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I am trying to do something like this:

property = 'name'
value = Thing()
class A:
  setattr(A, property, value)
  other_thing = 'normal attribute'

  def __init__(self, etc)

But I can't seem to find the reference to the class to get the setattr to work the same as just assigning a variable in the class definition. How can I do this?

share|improve this question
On an unrelated note, always inherit from object rather than nothing (class A(object):) so that you are using new-style classes. – Mike Graham Mar 25 '10 at 22:30
That seems intentionally confusing. Why can't the attribute have a stable, easy-to-figure out name? Alternatively, why can't this attribute simply be a key in a dictionary? Why the magic? – S.Lott Mar 25 '10 at 22:36
I am using appengine, and their properties are defined as class variables. However, I am generating the admin automatically, so I have a list of the property names that will be used elsewhere, that I also want to use to create the properties so that each property only needs to be specified once. Basically I am trying to avoid adding an entry to the property list, and then adding a variable to the class, when really these have the same name and have the potential to get out of sync. – prismofeverything Mar 25 '10 at 22:51
up vote 4 down vote accepted

You'll need to use a metaclass for this:

property = 'foo'
value = 'bar'

class MC(type):
  def __init__(cls, name, bases, dict):
    setattr(cls, property, value)
    super(MC, cls).__init__(name, bases, dict)

class C(object):
  __metaclass__ = MC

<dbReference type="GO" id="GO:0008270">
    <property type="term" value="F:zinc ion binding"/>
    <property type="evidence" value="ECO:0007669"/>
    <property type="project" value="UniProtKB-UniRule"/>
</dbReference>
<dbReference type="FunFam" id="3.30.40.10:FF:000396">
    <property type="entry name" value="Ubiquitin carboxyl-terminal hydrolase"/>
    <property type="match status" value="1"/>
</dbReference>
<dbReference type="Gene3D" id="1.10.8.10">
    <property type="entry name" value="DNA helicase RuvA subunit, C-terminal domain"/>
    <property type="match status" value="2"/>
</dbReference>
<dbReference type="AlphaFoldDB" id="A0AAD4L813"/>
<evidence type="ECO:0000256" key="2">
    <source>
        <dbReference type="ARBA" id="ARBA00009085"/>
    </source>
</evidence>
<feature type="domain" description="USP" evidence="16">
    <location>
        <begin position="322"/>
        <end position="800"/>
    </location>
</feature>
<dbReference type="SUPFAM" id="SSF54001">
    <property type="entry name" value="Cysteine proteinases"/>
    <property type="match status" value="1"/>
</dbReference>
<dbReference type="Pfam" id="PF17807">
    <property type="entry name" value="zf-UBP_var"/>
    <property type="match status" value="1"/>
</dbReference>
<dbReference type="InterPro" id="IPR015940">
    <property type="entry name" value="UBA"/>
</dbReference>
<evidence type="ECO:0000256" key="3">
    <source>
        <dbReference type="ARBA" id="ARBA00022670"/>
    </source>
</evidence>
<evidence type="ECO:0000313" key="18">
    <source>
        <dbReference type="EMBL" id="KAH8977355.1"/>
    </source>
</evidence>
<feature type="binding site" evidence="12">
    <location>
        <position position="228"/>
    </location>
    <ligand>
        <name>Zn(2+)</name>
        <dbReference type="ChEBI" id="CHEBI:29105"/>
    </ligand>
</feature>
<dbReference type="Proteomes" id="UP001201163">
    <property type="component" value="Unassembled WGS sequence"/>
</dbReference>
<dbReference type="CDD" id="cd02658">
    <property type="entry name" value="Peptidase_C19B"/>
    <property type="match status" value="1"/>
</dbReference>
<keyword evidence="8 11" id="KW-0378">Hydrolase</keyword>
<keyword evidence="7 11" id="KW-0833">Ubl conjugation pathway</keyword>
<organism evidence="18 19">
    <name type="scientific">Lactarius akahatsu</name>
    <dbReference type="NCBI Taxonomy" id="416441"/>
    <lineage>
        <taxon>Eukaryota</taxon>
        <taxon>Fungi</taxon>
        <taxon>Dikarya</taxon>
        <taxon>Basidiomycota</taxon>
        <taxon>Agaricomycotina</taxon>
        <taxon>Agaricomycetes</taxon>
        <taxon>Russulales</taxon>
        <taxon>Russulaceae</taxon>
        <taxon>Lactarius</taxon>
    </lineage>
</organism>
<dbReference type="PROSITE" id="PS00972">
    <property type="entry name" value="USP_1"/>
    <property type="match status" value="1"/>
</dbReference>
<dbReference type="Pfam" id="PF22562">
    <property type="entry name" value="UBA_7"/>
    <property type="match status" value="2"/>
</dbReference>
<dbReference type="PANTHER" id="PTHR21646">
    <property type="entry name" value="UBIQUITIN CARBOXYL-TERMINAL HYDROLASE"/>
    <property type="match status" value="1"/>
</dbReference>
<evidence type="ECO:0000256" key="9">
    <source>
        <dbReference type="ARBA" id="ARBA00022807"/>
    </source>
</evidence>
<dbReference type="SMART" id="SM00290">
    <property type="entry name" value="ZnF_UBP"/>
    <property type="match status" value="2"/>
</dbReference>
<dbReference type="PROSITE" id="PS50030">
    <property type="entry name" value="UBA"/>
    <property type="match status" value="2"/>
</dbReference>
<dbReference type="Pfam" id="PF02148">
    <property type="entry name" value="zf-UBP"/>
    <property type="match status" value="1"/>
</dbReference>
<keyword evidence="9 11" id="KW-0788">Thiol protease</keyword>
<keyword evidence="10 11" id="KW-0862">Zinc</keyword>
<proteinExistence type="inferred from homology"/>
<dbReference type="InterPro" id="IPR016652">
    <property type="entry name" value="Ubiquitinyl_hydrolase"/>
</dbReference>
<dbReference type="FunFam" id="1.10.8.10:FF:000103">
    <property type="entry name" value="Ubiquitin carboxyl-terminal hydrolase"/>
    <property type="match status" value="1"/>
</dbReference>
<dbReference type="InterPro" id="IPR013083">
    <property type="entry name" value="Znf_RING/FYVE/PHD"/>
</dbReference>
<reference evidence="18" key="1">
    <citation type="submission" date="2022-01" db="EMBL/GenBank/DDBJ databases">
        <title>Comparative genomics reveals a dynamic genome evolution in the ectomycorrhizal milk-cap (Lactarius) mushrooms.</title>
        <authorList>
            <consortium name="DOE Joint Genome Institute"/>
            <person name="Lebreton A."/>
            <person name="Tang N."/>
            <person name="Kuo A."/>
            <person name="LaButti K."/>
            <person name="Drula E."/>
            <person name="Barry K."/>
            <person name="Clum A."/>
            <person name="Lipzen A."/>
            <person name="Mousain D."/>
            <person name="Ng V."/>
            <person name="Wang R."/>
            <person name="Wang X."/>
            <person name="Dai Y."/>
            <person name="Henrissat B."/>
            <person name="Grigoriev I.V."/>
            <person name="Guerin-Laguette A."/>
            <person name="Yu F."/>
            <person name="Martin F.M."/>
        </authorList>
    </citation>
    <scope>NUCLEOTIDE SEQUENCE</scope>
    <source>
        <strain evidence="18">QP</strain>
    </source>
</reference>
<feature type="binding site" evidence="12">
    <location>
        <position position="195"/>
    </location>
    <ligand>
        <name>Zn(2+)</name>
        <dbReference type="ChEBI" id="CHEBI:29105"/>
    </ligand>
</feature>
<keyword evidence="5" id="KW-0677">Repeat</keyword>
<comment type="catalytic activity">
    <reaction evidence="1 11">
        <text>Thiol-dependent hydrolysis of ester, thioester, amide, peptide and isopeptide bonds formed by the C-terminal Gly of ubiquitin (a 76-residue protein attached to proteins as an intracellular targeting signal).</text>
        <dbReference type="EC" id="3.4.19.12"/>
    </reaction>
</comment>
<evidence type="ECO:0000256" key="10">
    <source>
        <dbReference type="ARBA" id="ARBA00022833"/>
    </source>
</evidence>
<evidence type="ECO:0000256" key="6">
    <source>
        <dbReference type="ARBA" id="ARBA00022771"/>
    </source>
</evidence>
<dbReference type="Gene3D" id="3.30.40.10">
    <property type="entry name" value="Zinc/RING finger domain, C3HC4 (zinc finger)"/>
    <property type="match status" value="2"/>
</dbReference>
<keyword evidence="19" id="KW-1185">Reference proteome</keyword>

print C.foo
share|improve this answer

This may be because the class A is not fully initialized when you do your setattr(A, p, v) there.

The first thing to try would be to just move the settattr down to after you close the class block and see if that works, e.g.

class A(object):

setattr(A, property, value)

Otherwise, that thing Ignacio just said about metaclasses.

share|improve this answer
+1 for simplest solution – Piotr Czapla Mar 25 '10 at 22:39
This solution works very well. There is no need to do this in a metaclass when you can do it directly. – Mike Graham Mar 26 '10 at 1:19

You can do it even simpler:

class A():
    vars()['key'] = 'value'

In contrast to the previous answer, this solution plays well with external metaclasses (for ex., Django models).

share|improve this answer

So I know this is really old and probably beating a dead horse and this may not have been possible at the time but I cam across this trying to solve my own problem.

I realized this can be accomplished without metaclassing.

The setattr takes and object, accessor name, and value. Well the object is not the class name it's the specific instance of the class, which can be accomplished with self.

class A(object):
    def __init__(self):
        self.a = 'i am a accessor'
        setattr(self, 'key', 'value')

a = A()
print a.a
print a.key
share|improve this answer

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